The absolute of some delicate flowers is extracted using solvent extraction, a method that was first tried in the 1830s and became commercially available by the 1890s.
The process of collecting essential oils using the extraction method is as follows.
- The petals are first placed on a perforated shelf, i.e., a shelf with holes in a completely sealed container, while several containers are connected by a channel, but are completely sealed to the outside.
- At one end of the channel is a vat of liquid solvent, while at the other end of the channel is a vacuum container.
- The liquid solvent is activated so that it flows slowly through each petal, allowing the essential oils contained in the petals to dissolve in it.
- Distillation of this solvent results in a semi-solid fragrance substance, the “condensate”, and the distilled solvent can be returned to the channel for reuse.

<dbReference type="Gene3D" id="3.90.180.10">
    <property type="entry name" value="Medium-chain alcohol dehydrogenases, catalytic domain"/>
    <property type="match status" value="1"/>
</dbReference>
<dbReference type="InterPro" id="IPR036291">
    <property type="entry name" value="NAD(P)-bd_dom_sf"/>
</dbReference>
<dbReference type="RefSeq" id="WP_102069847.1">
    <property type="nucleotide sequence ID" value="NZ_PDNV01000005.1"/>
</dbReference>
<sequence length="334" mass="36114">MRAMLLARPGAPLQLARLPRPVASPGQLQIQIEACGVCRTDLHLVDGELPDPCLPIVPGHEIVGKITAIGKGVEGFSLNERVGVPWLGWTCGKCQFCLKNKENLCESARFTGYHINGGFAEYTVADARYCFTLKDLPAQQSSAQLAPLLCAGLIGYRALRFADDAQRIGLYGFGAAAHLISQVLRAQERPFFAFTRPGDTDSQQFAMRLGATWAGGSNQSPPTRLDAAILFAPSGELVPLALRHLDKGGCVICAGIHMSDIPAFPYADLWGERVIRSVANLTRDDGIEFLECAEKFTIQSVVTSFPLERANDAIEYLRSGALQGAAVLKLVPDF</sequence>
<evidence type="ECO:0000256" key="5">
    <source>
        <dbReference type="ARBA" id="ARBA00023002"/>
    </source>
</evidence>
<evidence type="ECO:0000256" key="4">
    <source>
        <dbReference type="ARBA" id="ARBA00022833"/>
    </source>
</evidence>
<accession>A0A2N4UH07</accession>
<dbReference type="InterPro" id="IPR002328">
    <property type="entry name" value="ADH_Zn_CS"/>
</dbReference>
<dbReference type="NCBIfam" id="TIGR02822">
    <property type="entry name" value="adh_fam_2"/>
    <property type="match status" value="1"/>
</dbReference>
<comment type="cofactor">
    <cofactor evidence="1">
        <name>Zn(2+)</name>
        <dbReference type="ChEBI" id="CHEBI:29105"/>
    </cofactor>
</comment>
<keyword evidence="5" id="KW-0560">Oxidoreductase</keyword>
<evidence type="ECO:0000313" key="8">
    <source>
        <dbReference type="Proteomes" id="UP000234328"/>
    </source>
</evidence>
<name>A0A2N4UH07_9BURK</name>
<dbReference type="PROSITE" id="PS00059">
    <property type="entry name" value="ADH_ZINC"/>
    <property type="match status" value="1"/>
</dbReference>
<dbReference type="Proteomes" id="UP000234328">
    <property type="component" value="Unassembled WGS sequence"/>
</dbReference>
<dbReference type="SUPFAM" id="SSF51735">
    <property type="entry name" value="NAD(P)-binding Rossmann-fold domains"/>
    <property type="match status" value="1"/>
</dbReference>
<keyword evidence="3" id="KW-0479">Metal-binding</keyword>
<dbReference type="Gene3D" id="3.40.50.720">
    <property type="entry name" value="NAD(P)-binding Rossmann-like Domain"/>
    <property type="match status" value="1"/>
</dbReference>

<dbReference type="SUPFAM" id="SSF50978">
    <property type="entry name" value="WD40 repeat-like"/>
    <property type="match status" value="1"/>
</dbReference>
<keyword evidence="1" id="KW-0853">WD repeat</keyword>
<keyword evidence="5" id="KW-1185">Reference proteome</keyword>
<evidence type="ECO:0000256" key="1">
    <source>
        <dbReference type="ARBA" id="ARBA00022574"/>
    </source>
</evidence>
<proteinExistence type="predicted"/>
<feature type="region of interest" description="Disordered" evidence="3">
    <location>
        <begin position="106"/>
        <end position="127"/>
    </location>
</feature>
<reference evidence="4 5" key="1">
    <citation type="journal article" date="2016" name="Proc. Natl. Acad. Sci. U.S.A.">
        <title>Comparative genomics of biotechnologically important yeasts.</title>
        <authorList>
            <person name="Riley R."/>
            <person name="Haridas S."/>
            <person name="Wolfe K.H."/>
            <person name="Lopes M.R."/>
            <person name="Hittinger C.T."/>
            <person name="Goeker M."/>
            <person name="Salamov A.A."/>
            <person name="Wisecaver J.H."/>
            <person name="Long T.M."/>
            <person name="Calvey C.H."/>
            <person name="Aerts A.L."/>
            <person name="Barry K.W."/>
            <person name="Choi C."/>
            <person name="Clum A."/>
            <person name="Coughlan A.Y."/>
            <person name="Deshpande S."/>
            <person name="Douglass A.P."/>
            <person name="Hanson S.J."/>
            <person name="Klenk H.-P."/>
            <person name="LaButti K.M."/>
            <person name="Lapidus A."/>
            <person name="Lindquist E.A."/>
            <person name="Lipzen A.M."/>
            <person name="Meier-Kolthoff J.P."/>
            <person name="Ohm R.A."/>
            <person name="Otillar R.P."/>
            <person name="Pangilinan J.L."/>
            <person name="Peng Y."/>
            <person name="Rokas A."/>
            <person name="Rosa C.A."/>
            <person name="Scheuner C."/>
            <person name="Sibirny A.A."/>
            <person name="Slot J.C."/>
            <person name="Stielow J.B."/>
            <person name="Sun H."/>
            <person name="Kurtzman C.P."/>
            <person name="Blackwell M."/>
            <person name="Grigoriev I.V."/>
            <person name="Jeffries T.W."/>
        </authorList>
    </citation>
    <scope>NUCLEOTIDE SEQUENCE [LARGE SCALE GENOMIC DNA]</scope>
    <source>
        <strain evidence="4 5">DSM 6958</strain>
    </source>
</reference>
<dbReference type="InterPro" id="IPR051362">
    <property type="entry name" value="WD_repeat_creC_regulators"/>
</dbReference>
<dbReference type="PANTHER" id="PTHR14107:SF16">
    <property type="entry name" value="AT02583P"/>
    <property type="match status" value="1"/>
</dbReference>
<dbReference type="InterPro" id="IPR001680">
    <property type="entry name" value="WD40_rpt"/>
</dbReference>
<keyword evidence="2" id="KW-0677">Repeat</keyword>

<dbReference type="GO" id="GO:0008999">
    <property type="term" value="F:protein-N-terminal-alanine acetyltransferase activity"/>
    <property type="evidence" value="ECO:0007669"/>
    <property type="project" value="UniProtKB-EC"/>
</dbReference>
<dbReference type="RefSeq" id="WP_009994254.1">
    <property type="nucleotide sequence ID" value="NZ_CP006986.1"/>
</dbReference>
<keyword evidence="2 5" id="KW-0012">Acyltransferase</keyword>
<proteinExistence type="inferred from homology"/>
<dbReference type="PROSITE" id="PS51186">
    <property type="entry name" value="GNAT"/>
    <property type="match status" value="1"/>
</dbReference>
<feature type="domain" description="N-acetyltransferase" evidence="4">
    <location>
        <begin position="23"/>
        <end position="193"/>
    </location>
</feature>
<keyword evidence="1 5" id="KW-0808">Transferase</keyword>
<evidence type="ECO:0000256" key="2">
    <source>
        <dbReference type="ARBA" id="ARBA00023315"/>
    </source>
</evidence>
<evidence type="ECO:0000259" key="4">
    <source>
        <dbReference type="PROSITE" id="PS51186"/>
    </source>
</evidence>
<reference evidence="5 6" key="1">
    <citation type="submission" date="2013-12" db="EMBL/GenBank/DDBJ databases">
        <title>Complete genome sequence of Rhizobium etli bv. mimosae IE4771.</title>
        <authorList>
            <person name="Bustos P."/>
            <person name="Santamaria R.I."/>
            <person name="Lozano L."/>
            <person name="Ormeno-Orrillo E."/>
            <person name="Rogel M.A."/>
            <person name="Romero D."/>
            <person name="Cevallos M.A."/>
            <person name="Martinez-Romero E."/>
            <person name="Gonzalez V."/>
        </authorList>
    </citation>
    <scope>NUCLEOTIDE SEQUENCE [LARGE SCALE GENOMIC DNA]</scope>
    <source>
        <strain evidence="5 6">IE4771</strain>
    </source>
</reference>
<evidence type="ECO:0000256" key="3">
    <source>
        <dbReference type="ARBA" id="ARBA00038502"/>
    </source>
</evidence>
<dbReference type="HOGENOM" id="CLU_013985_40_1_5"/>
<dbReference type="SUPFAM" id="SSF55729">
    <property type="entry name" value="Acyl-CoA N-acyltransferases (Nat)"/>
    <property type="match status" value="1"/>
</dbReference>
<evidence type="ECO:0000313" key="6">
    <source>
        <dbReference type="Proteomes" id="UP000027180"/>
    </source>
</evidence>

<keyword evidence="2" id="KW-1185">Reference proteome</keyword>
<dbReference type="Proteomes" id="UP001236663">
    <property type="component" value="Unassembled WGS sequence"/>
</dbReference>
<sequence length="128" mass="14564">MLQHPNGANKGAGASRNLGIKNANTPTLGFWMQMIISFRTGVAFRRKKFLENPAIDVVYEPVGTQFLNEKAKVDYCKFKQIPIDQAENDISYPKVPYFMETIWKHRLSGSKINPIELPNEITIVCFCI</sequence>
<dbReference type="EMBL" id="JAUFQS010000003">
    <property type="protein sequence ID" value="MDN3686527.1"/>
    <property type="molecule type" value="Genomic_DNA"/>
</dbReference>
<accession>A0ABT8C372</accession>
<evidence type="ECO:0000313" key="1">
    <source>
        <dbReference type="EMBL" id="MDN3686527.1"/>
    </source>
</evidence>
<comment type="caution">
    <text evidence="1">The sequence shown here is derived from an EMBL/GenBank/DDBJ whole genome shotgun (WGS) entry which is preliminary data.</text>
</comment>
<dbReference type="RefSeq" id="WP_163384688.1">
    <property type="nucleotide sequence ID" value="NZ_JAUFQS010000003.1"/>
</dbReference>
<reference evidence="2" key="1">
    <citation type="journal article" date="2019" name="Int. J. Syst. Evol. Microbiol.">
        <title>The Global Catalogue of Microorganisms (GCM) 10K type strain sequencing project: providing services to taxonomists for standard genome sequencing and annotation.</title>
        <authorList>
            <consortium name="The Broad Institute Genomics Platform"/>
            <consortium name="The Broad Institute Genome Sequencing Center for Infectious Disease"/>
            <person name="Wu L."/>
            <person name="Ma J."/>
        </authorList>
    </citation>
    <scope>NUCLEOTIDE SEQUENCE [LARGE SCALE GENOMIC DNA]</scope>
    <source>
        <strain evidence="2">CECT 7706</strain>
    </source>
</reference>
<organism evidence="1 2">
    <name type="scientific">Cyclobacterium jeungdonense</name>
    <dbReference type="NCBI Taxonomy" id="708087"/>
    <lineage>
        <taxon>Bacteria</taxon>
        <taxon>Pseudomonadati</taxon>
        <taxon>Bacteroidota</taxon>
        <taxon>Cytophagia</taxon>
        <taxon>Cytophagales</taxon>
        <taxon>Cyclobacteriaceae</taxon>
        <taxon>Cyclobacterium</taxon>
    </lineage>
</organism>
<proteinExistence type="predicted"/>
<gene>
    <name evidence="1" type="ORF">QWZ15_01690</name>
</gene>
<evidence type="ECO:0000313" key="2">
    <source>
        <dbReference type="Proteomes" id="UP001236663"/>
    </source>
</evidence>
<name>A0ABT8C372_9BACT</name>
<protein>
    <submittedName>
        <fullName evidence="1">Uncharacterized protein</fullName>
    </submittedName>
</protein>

The condensed body contains a lot of fragrance substances from plant bodies and natural plant waxes. 25 grams of the condensed body is equivalent to 1 kg of high-quality balsam (obtained by liposuction).
The treatment of the body is very similar to that of the balsam. After shaking the condensate in alcohol and removing the vegetable waxes that cannot be dissolved in the alcohol, a high-quality absolute is obtained.
In the 19th century, the solvent used at the beginning was petroleum ether, which was later changed to benzene.
Modern extraction methods tend to use liquid butane or liquid carbon dioxide, which do not destroy the aroma molecules and therefore give very good quality extracts.